How Bionics Can Aid Patients with Neurological Functions?

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Understanding bionics, its significance and types helping in enhancing neurological functions.

The scientific and technological creation of artificial sensory human body parts is one of the incredible breakthroughs of the 21st century. This biologically inspired engineering, known as Bionics, is the application of biological methods and systems found in nature to the study and design of engineering systems and modern technology. Bionics typically uses knowledge about how biological systems work to help solve engineering problems. Examples of bionics in engineering are the hulls of boats emulating the thick skin of dolphins; sonar, radar, and medical ultrasound imaging imitating animal echolocation.

Bionic hands, for instance, are embedded in a variety of sensors that transmit information about the state of the hand and its interactions with objects. The information then can be garnered by sensing grasp force from the torque exerted by the motors that drive the fingers or by directly sensing the force imparted on the fingertips. 

In the medicine landscape, bionics refers to the replacement or enhancement of organs or body parts by mechanical versions. However, bionic implants differ from mere prostheses by mimicking the original function very closely, or even surpassing it.

As noted by Alliance of Advanced BioMedical Engineering, the bionics industry has progressed along four major application areas – vision, hearing, orthopedics and a small, motley group of implants that enhance cardiac and neurological functions.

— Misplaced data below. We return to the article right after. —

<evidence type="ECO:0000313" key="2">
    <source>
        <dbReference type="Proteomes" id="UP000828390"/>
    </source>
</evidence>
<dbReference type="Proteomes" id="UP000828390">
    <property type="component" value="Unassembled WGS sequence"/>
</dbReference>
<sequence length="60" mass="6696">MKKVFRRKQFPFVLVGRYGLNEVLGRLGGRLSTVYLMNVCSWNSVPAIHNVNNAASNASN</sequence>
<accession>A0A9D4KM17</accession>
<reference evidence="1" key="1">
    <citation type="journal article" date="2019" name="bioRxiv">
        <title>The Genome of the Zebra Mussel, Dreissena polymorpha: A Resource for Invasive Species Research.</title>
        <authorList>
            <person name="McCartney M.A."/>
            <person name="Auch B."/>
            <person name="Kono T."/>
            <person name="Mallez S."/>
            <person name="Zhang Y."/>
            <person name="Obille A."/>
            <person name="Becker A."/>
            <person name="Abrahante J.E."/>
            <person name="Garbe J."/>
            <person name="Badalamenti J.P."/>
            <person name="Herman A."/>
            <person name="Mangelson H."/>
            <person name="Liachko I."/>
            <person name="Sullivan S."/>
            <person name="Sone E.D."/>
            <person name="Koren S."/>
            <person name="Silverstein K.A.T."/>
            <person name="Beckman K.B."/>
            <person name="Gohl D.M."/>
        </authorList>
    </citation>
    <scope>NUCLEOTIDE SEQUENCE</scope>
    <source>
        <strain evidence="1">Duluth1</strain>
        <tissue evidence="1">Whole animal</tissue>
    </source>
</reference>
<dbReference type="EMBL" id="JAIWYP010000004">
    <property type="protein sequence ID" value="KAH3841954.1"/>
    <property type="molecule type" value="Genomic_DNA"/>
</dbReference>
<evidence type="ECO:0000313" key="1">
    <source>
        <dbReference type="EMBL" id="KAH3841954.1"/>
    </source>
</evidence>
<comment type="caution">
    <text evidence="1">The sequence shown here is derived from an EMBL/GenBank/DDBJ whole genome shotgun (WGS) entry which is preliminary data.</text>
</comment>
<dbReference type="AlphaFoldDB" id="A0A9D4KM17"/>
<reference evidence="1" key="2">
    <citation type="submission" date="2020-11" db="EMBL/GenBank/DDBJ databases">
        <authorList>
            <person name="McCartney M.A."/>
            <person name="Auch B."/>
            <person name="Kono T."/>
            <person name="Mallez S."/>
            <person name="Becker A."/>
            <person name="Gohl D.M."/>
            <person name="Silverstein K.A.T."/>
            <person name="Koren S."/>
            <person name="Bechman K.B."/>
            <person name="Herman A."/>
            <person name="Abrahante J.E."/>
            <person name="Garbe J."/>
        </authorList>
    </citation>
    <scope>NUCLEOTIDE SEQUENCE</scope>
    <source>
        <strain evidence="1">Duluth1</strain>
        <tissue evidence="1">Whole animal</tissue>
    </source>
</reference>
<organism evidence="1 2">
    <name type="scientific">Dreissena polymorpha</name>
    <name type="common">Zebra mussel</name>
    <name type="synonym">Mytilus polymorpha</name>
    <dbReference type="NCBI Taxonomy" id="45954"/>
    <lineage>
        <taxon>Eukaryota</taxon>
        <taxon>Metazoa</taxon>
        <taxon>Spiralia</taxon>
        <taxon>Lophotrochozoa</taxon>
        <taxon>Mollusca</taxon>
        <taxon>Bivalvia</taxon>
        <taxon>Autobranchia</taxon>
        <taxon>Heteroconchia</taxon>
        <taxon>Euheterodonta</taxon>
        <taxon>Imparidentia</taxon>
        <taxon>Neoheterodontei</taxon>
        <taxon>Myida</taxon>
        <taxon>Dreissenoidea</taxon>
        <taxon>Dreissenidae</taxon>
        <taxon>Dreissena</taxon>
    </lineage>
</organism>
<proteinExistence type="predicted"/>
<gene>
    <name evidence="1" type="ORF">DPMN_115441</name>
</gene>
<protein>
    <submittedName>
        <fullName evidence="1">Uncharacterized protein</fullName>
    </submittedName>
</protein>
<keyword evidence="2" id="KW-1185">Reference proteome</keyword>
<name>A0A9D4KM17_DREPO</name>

Vision Bionics

The bionic eye, also known as visual neuroprosthesis and vision bionics, is bioelectronic implants that restore functional vision to people suffering from partial or total blindness. When designing bionic eyes, researchers and device manufacturers deal with two significant challenges: the complexity of mimicking retinal function and the consumer preference and constraint for miniature devices that can be implanted into the eye. Despite these challenges, the vision bionics market is teeming with device prototypes and some commercialized products as well.


Auditory Bionics

It creates an artificial link between the source of the sound and the brain, with a microelectronic array implanted either in the cochlea or the brain stem. This is significantly vital for people suffering from profound hearing loss. Auditory bionics is more mature as a technology than vision bionics, with a larger innovation ecosystem, more commercial products, and greater adoption globally.


Orthopedic Bionics

Orthopedic bionics are designed to restore motor function to the physically challenged people. As the WHO report shows there are over 1 billion people, approximately 15 percent of the world’s population, living with some form of physical disability, and about 190 million adults have a major functional difficulty, orthopedic bionics can play a substantial role. For instance, bionic limbs are replacing prosthetic limbs, which were standard fare for more than 100 years. A bionic limb is designed with a patient’s neuromuscular system for limb control, flexing, bending and grasping, using the brain.

Recently, IEEE Spectrum noted bionic knees, ankles and legs that are under development worldwide to help patients walk and be equipped with electric motors. However, developing such control systems has proven difficult. “The challenge stems from the fact that these limbs support a person’s body weight,” says Elliott Rouse, a biomedical engineer and director of the neurobionics lab at the University of Michigan, Ann Arbor. This is why many research groups don’t have access to prosthetic legs for testing purposes yet.

However, to address this problem, Rouse and his colleagues built the Open Source Leg, detailing their research findings in Nature Biomedical Engineering. Accompanying the artificial limb are free-to-copy step-by-step guides meant to assist researchers looking to assemble it or order parts for it. The scientists have also produced videos demonstrating how to build and test the hardware, and has developed code for programming the prosthetic to walk using a preliminary control system.